Description of a Simple Method of Stoma Protection During Prone Positioning

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Ostomy Wound Management 2016;62(6):51–53
Gina A. Mackert, MD; Christopher M. Reid, MD; Marek K. Dobke, MD; and Mayer Tenenhaus, MD


Surgeries conducted with the patient in the prone position are frequent and can be lengthy. Abdominal stomas and suprapubic catheters require protection for the complete duration of the procedure to avoid complications such as stomal ischemia, bleeding, or mucocutaneous separation. Standard protection strategies such as pillows and wedges can easily fail.

In the course of managing several patients who had sustained ostomy complications following surgery in a prone position, a simple method of stoma protection was devised. Instead of discarding the foam headrest typically used during induction by anesthesia staff, this device is placed with its central recess over the stoma and secured to the patient’s abdominal wall with gentle tape just before turning the patient into a prone position. This method, used in more than 80 patients, has been found to effectively relieve pressure, and no complications have been observed. The foam shape also enables unobstructed drainage of fluids, facilitating collection and preventing leakage and contamination of the surgical field. Because the device is widely used by anesthesia, it is readily available and does not add any extra cost.


The incidence of newly formed stomas is estimated to exceed 130,000 yearly, and the number of people in the United States currently living with an ostomy is estimated to be more than 1,000,000.1 These include colostomies, ileostomies, jejunostomies, gastrostomies, and urostomies; the resulting stomas, as well as suprapubic catheters, generally are positioned on the anterior abdominal wall and can be temporary or permanent. Among the numerous indications for stoma creation are chronic or acute bowel obstruction, trauma or perforation, rectal cancer, radiation, inflammatory bowel diseases, bladder cancer, spinal cord injury, immobility, major surgery of the digestive tract, gastrectomy, and nutritional insufficiency.2,3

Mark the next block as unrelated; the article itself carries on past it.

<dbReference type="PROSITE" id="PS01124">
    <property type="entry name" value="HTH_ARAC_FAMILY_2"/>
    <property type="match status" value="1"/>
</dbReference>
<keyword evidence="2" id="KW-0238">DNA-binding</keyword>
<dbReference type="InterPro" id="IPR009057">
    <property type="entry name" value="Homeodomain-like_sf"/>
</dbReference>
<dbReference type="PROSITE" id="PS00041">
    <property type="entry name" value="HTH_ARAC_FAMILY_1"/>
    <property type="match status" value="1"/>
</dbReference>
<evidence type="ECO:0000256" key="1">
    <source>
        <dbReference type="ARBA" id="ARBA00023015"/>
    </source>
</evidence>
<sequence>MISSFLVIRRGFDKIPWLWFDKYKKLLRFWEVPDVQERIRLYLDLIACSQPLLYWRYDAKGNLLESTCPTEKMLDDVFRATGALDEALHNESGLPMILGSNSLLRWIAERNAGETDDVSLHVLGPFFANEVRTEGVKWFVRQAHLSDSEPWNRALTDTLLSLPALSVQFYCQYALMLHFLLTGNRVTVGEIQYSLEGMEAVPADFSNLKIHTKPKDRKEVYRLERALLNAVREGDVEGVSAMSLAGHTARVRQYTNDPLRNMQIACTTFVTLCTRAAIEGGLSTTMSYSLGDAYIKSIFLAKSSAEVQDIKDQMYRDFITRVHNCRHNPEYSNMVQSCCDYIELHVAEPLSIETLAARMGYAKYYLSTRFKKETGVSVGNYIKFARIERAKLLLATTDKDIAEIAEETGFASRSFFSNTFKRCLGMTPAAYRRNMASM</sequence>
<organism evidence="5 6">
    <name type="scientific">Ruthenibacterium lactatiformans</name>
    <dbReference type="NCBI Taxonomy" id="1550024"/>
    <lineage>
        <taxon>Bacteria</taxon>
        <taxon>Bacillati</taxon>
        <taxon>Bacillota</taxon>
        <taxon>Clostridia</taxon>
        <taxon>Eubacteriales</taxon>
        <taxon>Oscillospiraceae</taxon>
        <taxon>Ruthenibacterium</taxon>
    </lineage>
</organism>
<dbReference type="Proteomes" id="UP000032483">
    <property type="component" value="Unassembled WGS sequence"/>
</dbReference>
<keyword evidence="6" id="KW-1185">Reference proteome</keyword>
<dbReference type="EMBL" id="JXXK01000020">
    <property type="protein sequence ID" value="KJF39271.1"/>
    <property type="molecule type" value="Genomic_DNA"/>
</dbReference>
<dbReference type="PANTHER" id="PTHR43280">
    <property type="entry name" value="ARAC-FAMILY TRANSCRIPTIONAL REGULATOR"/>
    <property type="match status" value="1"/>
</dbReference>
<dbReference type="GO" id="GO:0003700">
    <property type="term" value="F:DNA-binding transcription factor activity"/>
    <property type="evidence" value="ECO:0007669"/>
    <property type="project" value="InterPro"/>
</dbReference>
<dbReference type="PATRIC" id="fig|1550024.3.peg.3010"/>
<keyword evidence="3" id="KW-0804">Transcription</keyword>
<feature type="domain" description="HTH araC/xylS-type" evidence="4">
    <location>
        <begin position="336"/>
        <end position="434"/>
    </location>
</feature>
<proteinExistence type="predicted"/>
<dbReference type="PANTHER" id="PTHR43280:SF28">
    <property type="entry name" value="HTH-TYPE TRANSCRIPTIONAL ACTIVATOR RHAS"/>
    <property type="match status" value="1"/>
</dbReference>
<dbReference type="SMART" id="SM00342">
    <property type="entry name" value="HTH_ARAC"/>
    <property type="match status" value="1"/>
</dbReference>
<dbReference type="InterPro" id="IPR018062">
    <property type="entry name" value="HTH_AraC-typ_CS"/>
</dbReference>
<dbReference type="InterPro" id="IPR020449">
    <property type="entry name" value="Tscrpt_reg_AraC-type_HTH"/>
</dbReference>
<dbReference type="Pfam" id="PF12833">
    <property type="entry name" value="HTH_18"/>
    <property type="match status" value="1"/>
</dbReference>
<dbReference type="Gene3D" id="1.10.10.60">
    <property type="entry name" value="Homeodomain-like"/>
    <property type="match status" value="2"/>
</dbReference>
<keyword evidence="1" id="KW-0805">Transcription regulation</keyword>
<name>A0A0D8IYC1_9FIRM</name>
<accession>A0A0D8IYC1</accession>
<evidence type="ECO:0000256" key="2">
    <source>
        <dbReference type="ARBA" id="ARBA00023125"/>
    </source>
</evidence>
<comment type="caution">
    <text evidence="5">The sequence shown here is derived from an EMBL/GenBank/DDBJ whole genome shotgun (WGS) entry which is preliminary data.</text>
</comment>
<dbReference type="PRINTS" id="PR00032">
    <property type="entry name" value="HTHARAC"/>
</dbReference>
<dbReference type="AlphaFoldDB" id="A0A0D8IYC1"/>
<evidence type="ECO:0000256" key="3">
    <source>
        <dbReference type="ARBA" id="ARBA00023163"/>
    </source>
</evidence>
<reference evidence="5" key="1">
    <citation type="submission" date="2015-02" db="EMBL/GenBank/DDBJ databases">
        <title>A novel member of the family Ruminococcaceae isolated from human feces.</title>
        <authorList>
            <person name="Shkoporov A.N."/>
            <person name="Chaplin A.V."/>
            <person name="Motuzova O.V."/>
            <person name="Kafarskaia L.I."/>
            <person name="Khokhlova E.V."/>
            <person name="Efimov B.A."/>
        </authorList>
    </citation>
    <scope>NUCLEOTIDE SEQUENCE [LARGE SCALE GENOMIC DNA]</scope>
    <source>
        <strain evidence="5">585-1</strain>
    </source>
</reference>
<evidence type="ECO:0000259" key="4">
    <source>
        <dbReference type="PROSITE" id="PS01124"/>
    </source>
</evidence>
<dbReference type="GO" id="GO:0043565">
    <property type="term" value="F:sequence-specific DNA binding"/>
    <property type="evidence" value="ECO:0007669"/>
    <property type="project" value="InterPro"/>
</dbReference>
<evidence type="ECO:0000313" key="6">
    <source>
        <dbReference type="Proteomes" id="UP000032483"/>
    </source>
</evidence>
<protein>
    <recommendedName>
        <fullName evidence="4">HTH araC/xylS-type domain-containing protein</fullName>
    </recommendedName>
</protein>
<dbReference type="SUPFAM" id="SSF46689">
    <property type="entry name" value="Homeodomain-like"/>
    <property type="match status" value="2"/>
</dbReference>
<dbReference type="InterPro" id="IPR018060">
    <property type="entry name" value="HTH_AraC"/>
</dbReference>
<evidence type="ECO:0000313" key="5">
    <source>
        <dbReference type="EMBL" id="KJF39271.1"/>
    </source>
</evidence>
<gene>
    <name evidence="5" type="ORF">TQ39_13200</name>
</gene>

In the authors’ parent academic institution, prone positioning is commonly employed during trauma, orthopedic, plastic reconstructive, or neurosurgical interventions.4 Many surgical and nonsurgical interventions that require protracted periods of prone positioning can prove challenging when faced with a ventrally located conduit or stoma. This is particularly true with a newly created stoma. In addition to meticulous preventive efforts to protect delicate soft tissues such as those over bony prominences, eyes, and face, stoma protection also is needed to prevent complications due to compression, shearing, and inadequate drainage. The latter may lead to stomal injury and/or disruption of the appliance. Stoma complications can include ischemia, bleeding, dermatitis, retraction, and mucocutaneous separation.5,6 To the authors’ knowledge, the incidence of stoma complications related to surgery has not been reported. However, the authors have observed that kinking of the collection bag may result in inadequate evacuation and drainage as well as inaccurate volumetric recording of output during surgical cases. Damaged or dislodged stomal appliances can result in contamination of the operative field and the surrounding tissues. 

Before considering using the foam head rest for ostomy protection, the senior author had cared for several patients who had suffered ostomy-related complications after prone positioning. These complications included cases of dislodgement of the collection system with local soilage and contamination of the surgical field as well as a case of dehiscence in a newly established stoma. On careful review, several cases showed evidence of local trauma to the stoma and/or hematoma formation following a surgical procedure that required prone positioning. These complications, observed during postoperative patient care and through staff discussions, developed despite careful efforts by the operative team to protect and offload the stoma with the use of pillows and cushions. During the procedure, cushions would migrate, shearing forces would manifest, and local injury, kinking of drains, or obstruction would complicate care management and ostomy integrity. In some observed cases, further supportive attempts utilizing a larger number of additional cushions for further intraoperative stoma protection posed the potential for attenuation of respiratory excursions in paralyzed patients and poor offloading of pressure points.